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Recovering covid will take more than regular medicine


Ōtepoti – Recovering from the physical and mental health effects of covid will take more than regular medicine alone.

This is why doctors around the world are giving patients green prescriptions to spend more time in nature.

Five hours a month in nature is the minimum dose in Finland, but a walk in a city park can help too.

For many people, a visit to the doctor often ends with a medication prescription. But what if a doctor prescribed a walk in the park instead of conventional medicine? Canada has become the latest nation where GPs are doing just that.

Doctors in Canadian provinces British Columbia, Saskatchewan, Manitoba and Ontario are now prescribing time spent in nature and even providing patients with a pass giving a year’s access to the country’s national parks, marine conservation areas and historic sites.

The World Health Organisation describes nature as the greatest source of health and wellbeing and says it biodiversity is critical to recovery from the pandemic.

Although the mental health benefits of getting out into the great outdoors have long been recognised, green prescriptions are now being widely used to treat physical conditions like high blood pressure, diabetes and lung diseases.

Scientists say the health value of spending time in nature goes beyond the psychological. Research suggests contact with microbes in the environment can “train” our immune systems and reinforce the microbial communities on the skin, in airways and guts.

Researchers say that venturing out into nature has been shown to improve sleep, reduce stress and boost happiness, as well as increase attention, memory and creativity, according to the New Scientist magazine.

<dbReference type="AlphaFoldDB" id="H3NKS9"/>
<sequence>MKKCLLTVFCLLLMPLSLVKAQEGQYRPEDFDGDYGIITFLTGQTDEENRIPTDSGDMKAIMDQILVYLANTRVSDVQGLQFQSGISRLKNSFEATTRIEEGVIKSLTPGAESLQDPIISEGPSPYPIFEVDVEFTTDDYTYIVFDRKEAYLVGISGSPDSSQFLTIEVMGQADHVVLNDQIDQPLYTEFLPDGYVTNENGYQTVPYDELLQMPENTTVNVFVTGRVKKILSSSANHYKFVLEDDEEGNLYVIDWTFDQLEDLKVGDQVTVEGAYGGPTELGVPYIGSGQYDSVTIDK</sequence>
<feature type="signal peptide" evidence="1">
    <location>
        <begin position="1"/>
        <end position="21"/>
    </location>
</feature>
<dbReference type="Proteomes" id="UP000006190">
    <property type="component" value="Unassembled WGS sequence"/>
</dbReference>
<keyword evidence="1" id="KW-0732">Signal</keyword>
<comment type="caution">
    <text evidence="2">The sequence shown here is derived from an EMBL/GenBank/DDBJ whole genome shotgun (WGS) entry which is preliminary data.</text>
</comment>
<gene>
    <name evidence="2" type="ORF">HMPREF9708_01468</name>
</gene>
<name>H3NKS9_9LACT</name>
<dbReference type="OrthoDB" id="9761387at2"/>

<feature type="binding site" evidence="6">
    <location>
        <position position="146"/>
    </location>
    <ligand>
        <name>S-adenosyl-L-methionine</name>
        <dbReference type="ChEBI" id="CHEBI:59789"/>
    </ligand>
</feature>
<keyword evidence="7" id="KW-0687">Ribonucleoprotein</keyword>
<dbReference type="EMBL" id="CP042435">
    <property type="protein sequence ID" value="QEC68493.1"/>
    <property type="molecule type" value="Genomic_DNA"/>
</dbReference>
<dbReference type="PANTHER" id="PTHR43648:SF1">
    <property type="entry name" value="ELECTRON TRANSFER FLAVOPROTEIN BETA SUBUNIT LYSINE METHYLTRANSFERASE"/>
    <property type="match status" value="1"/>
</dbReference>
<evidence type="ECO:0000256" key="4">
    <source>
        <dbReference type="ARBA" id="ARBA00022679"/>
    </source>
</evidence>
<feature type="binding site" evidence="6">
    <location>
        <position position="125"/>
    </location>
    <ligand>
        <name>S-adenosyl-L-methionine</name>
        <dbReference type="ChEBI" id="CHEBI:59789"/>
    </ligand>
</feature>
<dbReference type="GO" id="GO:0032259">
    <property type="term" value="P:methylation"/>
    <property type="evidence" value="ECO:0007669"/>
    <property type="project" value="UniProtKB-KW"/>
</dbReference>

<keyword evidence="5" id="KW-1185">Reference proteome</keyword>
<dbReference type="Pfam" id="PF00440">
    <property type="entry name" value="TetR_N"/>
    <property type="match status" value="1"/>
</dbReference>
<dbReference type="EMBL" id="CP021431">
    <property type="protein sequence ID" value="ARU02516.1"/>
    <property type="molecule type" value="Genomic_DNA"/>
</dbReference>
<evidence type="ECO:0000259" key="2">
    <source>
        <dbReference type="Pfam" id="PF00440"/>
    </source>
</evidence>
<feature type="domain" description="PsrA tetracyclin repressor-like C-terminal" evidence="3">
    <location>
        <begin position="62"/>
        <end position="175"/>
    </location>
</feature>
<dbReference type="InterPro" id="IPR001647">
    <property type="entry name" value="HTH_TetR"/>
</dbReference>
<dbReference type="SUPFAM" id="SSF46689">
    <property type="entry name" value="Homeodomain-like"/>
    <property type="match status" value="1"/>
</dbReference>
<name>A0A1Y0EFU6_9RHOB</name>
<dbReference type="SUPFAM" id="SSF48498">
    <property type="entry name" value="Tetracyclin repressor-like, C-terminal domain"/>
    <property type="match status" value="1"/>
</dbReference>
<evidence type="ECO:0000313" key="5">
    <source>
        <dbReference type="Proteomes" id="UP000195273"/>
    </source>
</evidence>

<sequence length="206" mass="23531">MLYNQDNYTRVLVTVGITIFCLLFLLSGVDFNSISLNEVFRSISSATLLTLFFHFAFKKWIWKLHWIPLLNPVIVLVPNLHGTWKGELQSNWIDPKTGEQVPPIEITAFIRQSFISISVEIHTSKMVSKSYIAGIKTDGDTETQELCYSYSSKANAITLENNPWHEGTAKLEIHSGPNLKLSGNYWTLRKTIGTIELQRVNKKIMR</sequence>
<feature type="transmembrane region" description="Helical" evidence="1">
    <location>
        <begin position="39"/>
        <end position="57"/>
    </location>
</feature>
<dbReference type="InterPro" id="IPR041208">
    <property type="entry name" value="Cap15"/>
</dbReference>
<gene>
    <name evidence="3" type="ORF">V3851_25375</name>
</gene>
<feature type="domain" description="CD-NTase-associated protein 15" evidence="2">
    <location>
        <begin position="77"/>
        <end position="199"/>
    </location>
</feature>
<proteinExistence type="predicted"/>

Doctors in New Zealand were among the first to issue green prescriptions in the late nineties, and it’s become an established part of the government’s health offering.

Clinicians in Japan have been recommending forest walking since 1982, advising patients to get out and use the country’s 3,000 miles of woodland walks. To date, $4 million has been spent promoting forest walking as a national health programme.

In the United States, the Park Rx America platform allows doctors to issue nature prescriptions at thousands of parks across the country. South Korea also encourages forest bathing to improve health and the Korean Forest Service says it provides a green welfare service.

Researchers in Canada found that adding just 10 more trees to a city block improved perceived health and wellbeing as much as increasing people’s income by $10,000 or making them seven years younger.

Covid has fuelled a parallel mental health pandemic with the two most common mental health conditions, depression and anxiety, now costing the world economy $US1 trillion annually.

With the number of city dwellers forecast to grow from half of the global population to 70 percent by 2050, giving urban dwellers more access to nature is at the heart of the World Economic Forum’s healthy cities and communities initiative.